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Mississippi Wildlife Federation denies flood victim a booth at its event



Randy and Victoria Darden
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Flood victim and farmer Victoria Darden planned to put up a booth at next week’s Mississippi Wildlife Federation’s annual fundraiser to raise awareness of the historic Backwater Flood. She collected more than $3,000 in donations to print handouts. She had 16 people committed to work the booth and share information with those who would attend the annual MWF “Extravaganza” fundraiser in Jackson.

Friday, the MWF told Darden she would not have a booth at the event.

Bad blood between South Delta residents and the MWF began a few years ago when the MWF came out against completing the Yazoo Backwater pumps. Most flood victims feel those pumps could have prevented, or at least minimized, the impact of this year’s flood that inundated more than 550,000 acres across six Mississippi counties. Backwater flood victims have organized and are working to educate people while trying to influence lawmakers. U.S. Senator Cindy Hyde-Smith, a Republican, has been the most vocal supporter of finishing the pumps, appearing at numerous events and giving real hope to those affected by the flooding. The MWF now says it will revisit its stance against the pumps.

US Senator Cindy Hyde-Smith speaks with flood victims at Valley Park, Miss., earlier this month.

Darden, who normally would be farming 1,100 Delta acres with her father, Randy, called the MWF earlier this week to ensure they processed her request for a booth. Her family’s acreage is among the more than 220,000 acres of prime cropland that won’t be planted this year. She received a response from MWF Executive Director Lindsey Lemmons that her request was received and under review. Darden moved forward with organizing the booth. Her goal was to make people aware of the impact of the flooding, especially on wildlife.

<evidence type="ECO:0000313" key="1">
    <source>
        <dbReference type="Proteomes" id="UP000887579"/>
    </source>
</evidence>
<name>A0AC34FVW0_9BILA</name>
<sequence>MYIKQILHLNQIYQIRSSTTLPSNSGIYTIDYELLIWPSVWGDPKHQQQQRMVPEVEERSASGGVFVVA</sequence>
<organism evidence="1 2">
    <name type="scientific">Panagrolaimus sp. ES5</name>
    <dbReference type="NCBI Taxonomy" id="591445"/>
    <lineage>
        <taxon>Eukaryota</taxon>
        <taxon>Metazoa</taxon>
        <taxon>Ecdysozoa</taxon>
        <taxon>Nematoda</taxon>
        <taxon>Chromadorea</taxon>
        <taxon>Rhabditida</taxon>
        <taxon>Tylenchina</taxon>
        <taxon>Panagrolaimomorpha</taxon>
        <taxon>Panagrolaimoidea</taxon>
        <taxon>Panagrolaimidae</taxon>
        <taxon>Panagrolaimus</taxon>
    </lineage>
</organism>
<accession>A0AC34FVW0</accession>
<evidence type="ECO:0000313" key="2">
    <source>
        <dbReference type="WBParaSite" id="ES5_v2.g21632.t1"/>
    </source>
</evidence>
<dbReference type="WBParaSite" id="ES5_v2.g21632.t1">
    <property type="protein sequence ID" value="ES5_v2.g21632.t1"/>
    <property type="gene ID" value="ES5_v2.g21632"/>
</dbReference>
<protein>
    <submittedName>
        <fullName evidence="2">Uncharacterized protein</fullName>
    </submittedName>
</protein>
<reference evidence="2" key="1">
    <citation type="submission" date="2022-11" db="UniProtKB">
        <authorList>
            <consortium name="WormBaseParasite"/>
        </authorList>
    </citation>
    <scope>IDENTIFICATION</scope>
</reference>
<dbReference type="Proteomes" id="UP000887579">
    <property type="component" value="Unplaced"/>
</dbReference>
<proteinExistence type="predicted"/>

Hundreds of human lives have been impacted by the flood. The impact on wildlife has been devastating as well. Predator and prey were forced together onto small patches of land. Starving deer became a common sight, causing the state to approve unprecedented measures including emergency feeding of the stricken animals.

Darden received word Friday that the MWF would not welcome her efforts to educate the public..

Asked why, Lemmons told Darden that it was “… the discretion of the promoter of the event to make those selections.”

Darden challenged Lemmons. “When we talked Friday it seemed all I really had to do was pay my money and send in my application, and y’all only had a few booths left, and it wasn’t a big deal,” Darden recounted to the Vicksburg Daily News.  Tuesday morning, “all of a sudden you had a big wait list,” she said.


Randy and Victoria Darden

“You seemed to mislead me,” Darden said she told Lemmons. “We already raised over $3,000 dollars and (organized) people to come in there and work these shifts.”

In responding to Darden, Lemmons claimed 11 other people put in requests for booths that same day, and she apologized to Darden for making her feel like she was good to go. Lemmons also said she couldn’t sign any contract without approval from the board.

“I’m … highly disappointed that I was turned away. because I was trying to educate the public on the backwater flood affecting the wildlife and the people of the state,” Darden said. “I’m just not sure where Mississippi got so money-driven and political that we can’t stand up or speak out for what’s morally right any more.”

Calls to Lemmons for a response had not been returned at the time this story was published.

A previous, unedited version of this story was published in error.

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